Girlfriend Collective is a colorful activewear brand with versatile silhouettes. Over the past few years, they’ve gained an enthusiastic following and are commonly recommended by sustainability advocates.
In this post, I’ll go over their (pretty good) sustainable and ethical measures, and point out some areas of improvement.
Deep Dive into Girlfriend’s Sustainability & Ethics
This information is mainly from Girlfriend’s About page, so this info is subject to change or be updated.
The image used in the post is not of Girlfriend pieces since I don’t own any of their items. It’s just a generic picture of activewear, though the color is pretty similar to what Girlfriend would make.
Girlfriend’s products are made mainly from recycled water bottles, or rPET. rPET is a bit of a controversial fabric because, like other synthetics, it sheds microplastics. Unfortunately, there aren’t a lot of great alternatives to synthetic activewear yet, so rPET is one of the better options. Girlfriend does provide literacy around microplastic pollution and sells a washing machine filter and washing bag to capture microplastics.
Their rPET factory in Taiwan is also certified by the government, ensuring that the plastic bottles are actually post-consumer. There are cases where factories will “recycle” new plastic bottles since it’s easier than collecting used ones.
The rest of Girlfriend’s fabrics are recycled or natural, including ECONYL (recycled nylon), cupro (made from cotton waste), recycled cotton, and organic cotton. The recycled fabrics are also certified Standard 100 by Oeko-Tex, meaning they’re free of harmful chemicals. All wastewater is treated before being released, and the dye mud is made into sidewalk stones.
One area of concern is Girlfriend’s number of limited drops. While making small quantities of products is better than overproducing, these limited drops often feel like scarcity marketing (“get it now, because it will never be back!”). The drops aren’t always transparent either, leading people to log in at specific times just to find out what the new products are. Overconsumption isn’t as prevalent with a pricier brand like Girlfriend, but the company does have a cult following and I’ve seen some massive collections shared in the unofficial Girlfriend Facebook group (like 14 of the same sports bra in different colors). A better alternative might be pre-ordering within a window of a few weeks.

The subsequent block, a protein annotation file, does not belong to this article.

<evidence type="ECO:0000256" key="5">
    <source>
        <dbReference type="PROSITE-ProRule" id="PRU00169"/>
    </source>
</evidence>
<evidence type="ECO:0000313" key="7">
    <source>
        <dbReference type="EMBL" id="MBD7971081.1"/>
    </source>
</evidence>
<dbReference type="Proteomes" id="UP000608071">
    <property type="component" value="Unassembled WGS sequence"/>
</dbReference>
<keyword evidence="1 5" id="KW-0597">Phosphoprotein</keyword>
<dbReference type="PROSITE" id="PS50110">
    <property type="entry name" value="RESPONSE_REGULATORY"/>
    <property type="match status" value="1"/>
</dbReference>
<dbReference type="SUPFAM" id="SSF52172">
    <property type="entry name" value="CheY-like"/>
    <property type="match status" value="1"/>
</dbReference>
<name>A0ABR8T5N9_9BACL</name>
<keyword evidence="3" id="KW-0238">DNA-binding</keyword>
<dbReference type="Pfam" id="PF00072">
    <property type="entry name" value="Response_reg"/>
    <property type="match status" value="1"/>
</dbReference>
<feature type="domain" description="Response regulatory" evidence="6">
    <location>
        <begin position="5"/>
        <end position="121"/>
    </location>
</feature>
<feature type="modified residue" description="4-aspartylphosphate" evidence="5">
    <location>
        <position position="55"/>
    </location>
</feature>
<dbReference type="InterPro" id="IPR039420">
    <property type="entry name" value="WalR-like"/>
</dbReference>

Girlfriend has responded to the criticism of their drops and promotions, stating that they remain committed to their core goals of sustainability as they grow, and that reaching a larger scale will allow them to give back more to important causes. I would like to see more conscious companies become more mainstream, but I hope Girlfriend can rethink some of their advertising. It is a consumer’s responsibility to practice conscious consumption, but a sustainable company should encourage mindfulness as well (especially with activewear, which typically lasts years and years).
Edit: a few days after publishing, Girlfriend actually released a statement before their next limited drop. They said that they don’t want to encourage consumption, so they’re going to preview each drop the day before to give people time to think about their purchases. I don’t think one day is really enough, but I’m glad to see them listening to their customers and making improvements. They also encouraged people to not participate in the drop if they already had what they needed.
Girlfriend’s finished product factory is located in Hanoi and is SA8000-certified. SA8000 assures no child or forced labor, fair wages, safe working conditions, and the right to unionize. Girlfriend states that the workers receive free catered meals, guided exercise breaks, health insurance, and free bi-annual health checkups on-site.
While the final stage of production seems pretty ethical, what about the rest of their supply chain? I’d like to know more about the “zero-waste, zero-emission” Japanese factory that produces their cupro, the Taiwanese factory that creates their rPET, the factory that makes ECONYL, and the distribution center. I’m sure there are other manufacturers as well.